The pedestrian areas in the town centre of Faro, in Portugal, are paved with small, semi-regularly shaped stone tiles arranged into various interesting and beautiful patterns. This paving is a Portuguese speciality that was originally only used in Portugal and its invaded territories. These functional works of art and craft have intrigued me, and I'm looking forward to seeing more of them as I move around Portugal.
Here's a panoramic view of pedestrian areas in the business district of Faro:
Here's close-ups of some of the paving:
I believe that the tiles are usually limestone of different colours. The limestone is relatively soft and so polishes to marble as it is walked on, which makes it a rather slippery surface. There has been no rain (not even a mild threat of it) while we have been in Portugal so far, but the pavement is reputed to get extremely slippery when wet.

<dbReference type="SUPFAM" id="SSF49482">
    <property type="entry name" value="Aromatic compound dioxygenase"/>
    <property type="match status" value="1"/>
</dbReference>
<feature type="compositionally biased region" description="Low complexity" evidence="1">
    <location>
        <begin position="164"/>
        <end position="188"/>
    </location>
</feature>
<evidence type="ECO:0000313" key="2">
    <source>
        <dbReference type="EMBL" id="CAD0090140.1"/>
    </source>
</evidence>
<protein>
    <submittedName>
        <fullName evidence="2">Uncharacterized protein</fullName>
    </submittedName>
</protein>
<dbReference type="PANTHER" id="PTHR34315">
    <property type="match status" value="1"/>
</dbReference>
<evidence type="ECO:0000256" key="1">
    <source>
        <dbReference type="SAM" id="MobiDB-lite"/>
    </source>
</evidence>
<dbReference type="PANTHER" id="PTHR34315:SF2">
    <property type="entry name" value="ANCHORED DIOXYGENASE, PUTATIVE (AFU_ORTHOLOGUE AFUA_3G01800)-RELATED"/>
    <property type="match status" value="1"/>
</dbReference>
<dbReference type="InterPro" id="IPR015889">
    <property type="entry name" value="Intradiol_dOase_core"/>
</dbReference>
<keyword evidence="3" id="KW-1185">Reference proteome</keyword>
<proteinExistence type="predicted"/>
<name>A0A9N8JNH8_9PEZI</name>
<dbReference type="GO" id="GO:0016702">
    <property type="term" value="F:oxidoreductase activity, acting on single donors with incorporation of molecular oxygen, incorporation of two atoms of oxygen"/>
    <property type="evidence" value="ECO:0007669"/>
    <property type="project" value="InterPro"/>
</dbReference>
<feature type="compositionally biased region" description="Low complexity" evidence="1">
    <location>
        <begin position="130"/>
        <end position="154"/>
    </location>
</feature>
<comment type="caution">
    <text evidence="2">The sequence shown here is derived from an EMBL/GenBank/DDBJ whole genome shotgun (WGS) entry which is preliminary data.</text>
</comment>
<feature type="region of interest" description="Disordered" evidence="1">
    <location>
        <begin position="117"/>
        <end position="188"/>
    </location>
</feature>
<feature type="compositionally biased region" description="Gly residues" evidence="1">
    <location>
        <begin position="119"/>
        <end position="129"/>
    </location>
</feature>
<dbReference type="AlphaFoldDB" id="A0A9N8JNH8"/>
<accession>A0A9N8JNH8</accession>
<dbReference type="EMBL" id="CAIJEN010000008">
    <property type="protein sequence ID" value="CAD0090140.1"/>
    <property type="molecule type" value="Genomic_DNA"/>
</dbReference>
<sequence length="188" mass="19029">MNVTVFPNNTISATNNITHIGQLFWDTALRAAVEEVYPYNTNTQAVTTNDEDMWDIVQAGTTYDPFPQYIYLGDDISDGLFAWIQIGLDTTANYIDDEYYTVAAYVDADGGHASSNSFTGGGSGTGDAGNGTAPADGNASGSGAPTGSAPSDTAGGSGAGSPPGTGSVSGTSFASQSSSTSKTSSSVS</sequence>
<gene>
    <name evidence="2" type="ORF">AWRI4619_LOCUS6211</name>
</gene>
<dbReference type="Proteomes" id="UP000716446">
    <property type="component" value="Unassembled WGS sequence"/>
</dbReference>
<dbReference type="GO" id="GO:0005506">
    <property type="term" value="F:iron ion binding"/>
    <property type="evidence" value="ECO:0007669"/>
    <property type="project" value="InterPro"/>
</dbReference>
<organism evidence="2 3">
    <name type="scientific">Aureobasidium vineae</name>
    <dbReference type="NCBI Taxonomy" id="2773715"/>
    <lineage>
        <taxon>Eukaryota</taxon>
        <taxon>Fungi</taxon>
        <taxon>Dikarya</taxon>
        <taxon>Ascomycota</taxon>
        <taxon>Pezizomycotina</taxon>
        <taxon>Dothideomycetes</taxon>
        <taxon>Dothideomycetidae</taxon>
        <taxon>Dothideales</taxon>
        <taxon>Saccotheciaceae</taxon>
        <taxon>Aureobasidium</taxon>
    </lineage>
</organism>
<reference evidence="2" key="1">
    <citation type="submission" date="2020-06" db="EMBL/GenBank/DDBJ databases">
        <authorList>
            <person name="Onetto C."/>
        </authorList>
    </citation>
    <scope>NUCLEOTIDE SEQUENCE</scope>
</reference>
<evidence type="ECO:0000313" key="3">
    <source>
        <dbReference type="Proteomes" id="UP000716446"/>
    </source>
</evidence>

It's also an awful surface for pulling the ubiquitous trolley bags on - you can hear a newly arrived tourist looking for their accommodation coming from hundreds of metres away here! It also causes a distinctive whirring sound when cars drive on it, which is different from the sound caused by driving on the cobbled roads of the British Isles or Spain, and different again to the sound that studded winter tyres make on the roads in Iceland.
All these possibly millions of tiles are bedded in sand, and there was plenty of evidence of them coming loose and moving around, so upkeep and repair must be a constant activity. A moderately large repair was underway in Faro.
Here's the craftsman at work:
Lisbon is reputed to have the best and most artistic Portuguese pavement in Portugal; so I'm curious as to what I'll find when I get there.